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Bob Hope, one of the most beloved figures in American culture and a titan of global entertainment, died in Los Angeles at age 100 on this date in history — July 27, 2003.
Leslie Townes Hope was born on May 29, 1903, in London and moved to Ohio with his family as a young boy.
He cemented his legacy in the hearts of the American people while entertaining millions of troops through four overseas conflicts, from World War II in the 1940s to his last show in 1990 before the Gulf War.
“The first and only American ever to be made an honorary Veteran of America’s Armed Forces, Bob Hope holds a special place in the national security pantheon,” the Department of Defense wrote in a rare public statement upon the death of a civilian.
“Although he is no longer with us in life, he will always remain, just as he was, in our hearts — cracking jokes, boosting morale and reminding all the world of what it means to be an American.”
Hope maintained a public pro-soldier stance during the Vietnam War, even as the conflict grew unpopular among many Americans and most notably among his colleagues in entertainment.
He performed nine straight Christmas shows for American GIs in Vietnam from 1964 to 1972.
President George W. Bush ordered that on the day of Hope’s burial American flags fly at half-staff on all public buildings and grounds, including Naval vessels and military posts.
Hope sang, dance and acted, performing on stage, screen, radio and television and remains one of the world’s most renowned stand-up comics.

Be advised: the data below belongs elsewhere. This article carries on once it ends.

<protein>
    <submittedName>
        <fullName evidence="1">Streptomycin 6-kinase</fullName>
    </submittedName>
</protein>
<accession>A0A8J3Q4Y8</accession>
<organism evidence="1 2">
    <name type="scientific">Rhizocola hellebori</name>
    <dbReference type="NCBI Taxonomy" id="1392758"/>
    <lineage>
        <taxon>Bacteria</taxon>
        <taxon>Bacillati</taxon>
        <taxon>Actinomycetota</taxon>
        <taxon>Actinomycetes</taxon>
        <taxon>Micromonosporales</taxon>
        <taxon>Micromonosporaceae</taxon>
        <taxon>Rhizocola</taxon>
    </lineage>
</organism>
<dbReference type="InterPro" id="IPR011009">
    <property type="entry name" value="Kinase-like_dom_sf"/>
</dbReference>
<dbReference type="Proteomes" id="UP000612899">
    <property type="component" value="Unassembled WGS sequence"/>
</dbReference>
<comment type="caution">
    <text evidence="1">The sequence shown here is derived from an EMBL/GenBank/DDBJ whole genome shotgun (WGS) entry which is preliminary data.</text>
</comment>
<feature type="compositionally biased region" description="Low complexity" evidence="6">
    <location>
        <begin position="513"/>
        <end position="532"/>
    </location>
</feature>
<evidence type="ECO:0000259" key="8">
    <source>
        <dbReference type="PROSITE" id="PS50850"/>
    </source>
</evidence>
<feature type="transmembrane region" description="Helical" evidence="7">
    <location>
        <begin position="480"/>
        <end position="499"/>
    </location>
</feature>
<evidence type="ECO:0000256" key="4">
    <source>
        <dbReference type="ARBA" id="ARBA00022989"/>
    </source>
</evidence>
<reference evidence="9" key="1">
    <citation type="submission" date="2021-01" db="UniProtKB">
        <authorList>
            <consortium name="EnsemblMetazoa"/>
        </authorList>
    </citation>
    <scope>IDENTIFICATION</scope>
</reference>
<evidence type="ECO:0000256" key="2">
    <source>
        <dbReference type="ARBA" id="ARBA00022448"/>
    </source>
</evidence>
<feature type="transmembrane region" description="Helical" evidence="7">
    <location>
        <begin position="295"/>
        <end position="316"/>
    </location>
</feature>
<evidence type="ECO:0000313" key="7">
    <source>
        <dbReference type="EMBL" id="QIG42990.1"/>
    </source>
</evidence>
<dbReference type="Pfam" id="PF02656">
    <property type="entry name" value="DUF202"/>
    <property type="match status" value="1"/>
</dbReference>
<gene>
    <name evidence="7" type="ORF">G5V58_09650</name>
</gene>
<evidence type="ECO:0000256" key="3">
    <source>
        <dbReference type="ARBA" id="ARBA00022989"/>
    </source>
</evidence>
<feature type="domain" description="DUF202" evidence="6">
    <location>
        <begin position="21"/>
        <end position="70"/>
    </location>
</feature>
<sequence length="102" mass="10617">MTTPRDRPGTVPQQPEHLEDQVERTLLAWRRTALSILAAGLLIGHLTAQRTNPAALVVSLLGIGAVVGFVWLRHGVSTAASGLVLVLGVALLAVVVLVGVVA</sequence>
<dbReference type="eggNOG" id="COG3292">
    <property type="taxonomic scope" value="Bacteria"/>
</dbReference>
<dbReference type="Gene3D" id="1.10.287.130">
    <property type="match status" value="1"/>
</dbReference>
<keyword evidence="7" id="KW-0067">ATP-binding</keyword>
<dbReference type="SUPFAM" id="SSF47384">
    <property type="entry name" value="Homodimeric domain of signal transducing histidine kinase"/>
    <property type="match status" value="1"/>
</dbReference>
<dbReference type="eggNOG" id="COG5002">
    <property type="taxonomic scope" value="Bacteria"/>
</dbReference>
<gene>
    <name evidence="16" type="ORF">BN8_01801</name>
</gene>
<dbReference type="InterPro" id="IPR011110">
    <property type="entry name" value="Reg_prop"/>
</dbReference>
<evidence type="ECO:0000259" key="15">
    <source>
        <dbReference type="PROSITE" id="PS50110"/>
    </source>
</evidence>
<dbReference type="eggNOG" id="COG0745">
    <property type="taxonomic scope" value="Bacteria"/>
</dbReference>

He accumulated an astounding array of honors and accolades.
Hope hosted the Oscars a record 19 times from 1940 to 1978, received national citations from both President John Kennedy and President Lyndon Johnson, and was the first civilian to receive the Order of the Sword from the United States Air Force — which recognizes “significant contributions to the enlisted corps.”
The beloved entertainer began his Broadway career performing in “Ballyhoo” in 1932.
Hope took his show outdoors, performing for a military audience at March Field in California.
He starred alongside W.C. Fields in the Hollywood production “Big Broadcast of 1938,” the first of what would be 50 movies, during which he performed “Thanks for the Memories.”
It remained Hope’s signature song throughout his career.
He became a household name by hosting the nationally syndicated “The Pepsodent Show Starring Bob Hope,” a radio variety program, from a Los Angeles studio.
On May 6, 1941, as World War II raged across both oceans and America began to mobilize for its inevitable entry in the conflict, Hope took his show outdoors, performing for a military audience at March Field in California.
American entertainment would never be the same.
“That day, he discovered what would be his most cherished audience, the armed forces,” notes So Ready For the Laughter: The Legacy of Bob Hope, a traveling exhibit offered by The National World War II Museum.
“During the war, only nine of Hope’s 144 broadcasts were recorded in the studio. The rest were performed in front of troops,” the exhibit reports.
“He was unwavering in his support of service members,” the USO noted in a 2021 tribute to Hope.
“No matter the location or conflict.”